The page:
Skip to main content

Els Misses Major Opportunity

AUGUSTA, Ga. -- Munching on an apple, working on his putting for a playoff that would never come, Ernie Els watched helplessly as the Masters moment he's dreamed of disappeared.
While Phil Mickelson celebrated victory with his family, Els gave his putter a dejected flip and walked away, an aching void in his heart that only a win at Augusta National will fill.
'It's very tough for me to explain how I feel right now,' a somber Els said Sunday night, after missed birdie putts on the 17th and 18th holes left him one stroke behind Mickelson. 'I just said to my wife and my dad, 'I gave it my absolute best, especially today.' I'm very disappointed now, but I'll get over this. I feel like I'll win a major this year.
'I would have loved to have won this one.'
The 34-year-old is one of the best players of his generation, already a three-time major winner.
But the Masters has always held a special place for him. He used to stay up deep into the night half a world away to watch it with his father, and he's dreamed of winning it since he was 8, when fellow South African Gary Player put on the green jacket.
He had felt all week that this was finally his year, and it seemed as if he might be right after making two eagles in a closing 5-under-par 67, his best round of the week. But just like in 2000, when he finished second to Vijay Singh after squandering birdie chances on his final three holes, it wasn't meant to be.
The pain would be the same, regardless. But adding to the agony was the 20 minutes he had to wait between his finish and Mickelson's approach to the 18th green. Els couldn't bear to watch, knowing there was absolutely nothing he could do.
'You've done what you've done. I played as good as I could. You're just ...' He paused, trying to find the right words. 'You're there in another guy's hands.'
And after falling spectacularly short so many times, Mickelson finally broke through. He drained an 18-footer for birdie to win his first major, setting off a raucous celebration on the green as Els quietly slipped away.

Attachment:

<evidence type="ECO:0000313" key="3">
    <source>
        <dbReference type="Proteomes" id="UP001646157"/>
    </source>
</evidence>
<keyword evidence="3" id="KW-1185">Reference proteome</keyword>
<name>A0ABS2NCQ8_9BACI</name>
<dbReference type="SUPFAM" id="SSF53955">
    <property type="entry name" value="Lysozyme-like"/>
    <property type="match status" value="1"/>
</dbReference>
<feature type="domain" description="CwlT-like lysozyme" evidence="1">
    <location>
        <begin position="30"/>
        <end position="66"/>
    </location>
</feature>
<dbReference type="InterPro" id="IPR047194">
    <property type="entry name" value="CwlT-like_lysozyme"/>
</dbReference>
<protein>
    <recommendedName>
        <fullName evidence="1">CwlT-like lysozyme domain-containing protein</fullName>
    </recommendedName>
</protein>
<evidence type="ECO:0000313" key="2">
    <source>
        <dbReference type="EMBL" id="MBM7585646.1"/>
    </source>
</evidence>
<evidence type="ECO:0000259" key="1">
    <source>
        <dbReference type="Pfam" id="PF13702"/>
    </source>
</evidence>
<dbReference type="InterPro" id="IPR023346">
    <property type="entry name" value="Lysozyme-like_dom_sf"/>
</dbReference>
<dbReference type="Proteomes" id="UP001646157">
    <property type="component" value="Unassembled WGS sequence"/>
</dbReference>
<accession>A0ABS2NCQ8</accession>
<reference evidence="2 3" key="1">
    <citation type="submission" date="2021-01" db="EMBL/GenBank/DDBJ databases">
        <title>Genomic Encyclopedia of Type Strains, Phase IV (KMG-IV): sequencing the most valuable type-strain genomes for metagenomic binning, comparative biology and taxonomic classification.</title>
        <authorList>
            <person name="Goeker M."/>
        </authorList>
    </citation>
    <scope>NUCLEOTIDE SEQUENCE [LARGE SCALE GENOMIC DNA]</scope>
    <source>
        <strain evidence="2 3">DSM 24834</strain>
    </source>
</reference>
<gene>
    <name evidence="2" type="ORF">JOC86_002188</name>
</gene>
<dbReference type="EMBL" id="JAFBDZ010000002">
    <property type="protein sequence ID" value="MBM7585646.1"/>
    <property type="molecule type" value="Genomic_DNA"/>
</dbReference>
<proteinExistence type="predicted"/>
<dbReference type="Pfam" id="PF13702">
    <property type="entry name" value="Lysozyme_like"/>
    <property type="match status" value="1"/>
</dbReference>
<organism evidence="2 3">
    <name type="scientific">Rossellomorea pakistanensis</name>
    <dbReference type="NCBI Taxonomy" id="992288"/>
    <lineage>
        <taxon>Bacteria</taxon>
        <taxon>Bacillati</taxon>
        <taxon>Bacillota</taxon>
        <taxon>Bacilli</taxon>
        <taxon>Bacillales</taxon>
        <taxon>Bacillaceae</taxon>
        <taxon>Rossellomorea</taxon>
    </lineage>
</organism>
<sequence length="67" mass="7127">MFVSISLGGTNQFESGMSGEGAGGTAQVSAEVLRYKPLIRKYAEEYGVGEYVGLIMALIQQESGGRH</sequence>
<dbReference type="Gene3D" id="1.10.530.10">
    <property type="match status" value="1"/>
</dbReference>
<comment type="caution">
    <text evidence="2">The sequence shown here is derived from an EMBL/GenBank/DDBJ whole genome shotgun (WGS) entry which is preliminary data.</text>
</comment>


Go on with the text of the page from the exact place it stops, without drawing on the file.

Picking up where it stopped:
'I'll have another shot,' he said. 'I'm sure of it.'
But he will wonder about these missed opportunities. Beginning the day three strokes behind Mickelson and Chris DiMarco, Els' game was sputtering until an eagle on the par-5 No. 8 gave him the lead.
His second shot hit a ridge on the left side of the green and trickled down to settle 5 feet from the hole. He had to scramble to save par when his second shot on No. 9 went six rows into the gallery behind the green, but he made it look easy with a chip shot a few feet below the pin.
He moved to 7 under - two strokes ahead of Mickelson - with another eagle on the par-5 13th, knocking the ball to 12 feet from 206 yards out. He followed with a gutty save on 14 after driving into the trees.
Then came what might have been the defining two holes in the tournament, had he won. On a slope behind the 15th green, Els chipped within 1 foot, tapping in for a birdie that put him at 8 under.
At 16, he left himself 45 feet on a huge-breaking, right-to-left downhiller. He ran the first putt 10 feet past but made the comebacker to save par.
'I was trying to push,' he said. 'I was hitting the ball very solid. I was feeling so good out there, I felt I could have birdied every hole the way I was playing.'
But he didn't. He two-putted from 17 feet on the par-4 17th, then missed a 25-footer by eight inches on 18. As the ball skittered past the hole, a grim look crossed his face.
'I'm going to look myself in the mirror tonight and say, 'Well done,'' Els said. 'It's one of those things. That's golf. I've had some good wins and I've had some tough losses, and this is one of the tough losses.'
Related links:
  • Leaderboard - The Masters Tournament
  • Full Coverage - The Masters Tournament
  • Masters Photo Gallery
  • Arnold Palmers 50th Masters
    Copyright 2003 Associated Press. All rights reserved. This material may not be published, broadcast, rewritten or redistributed.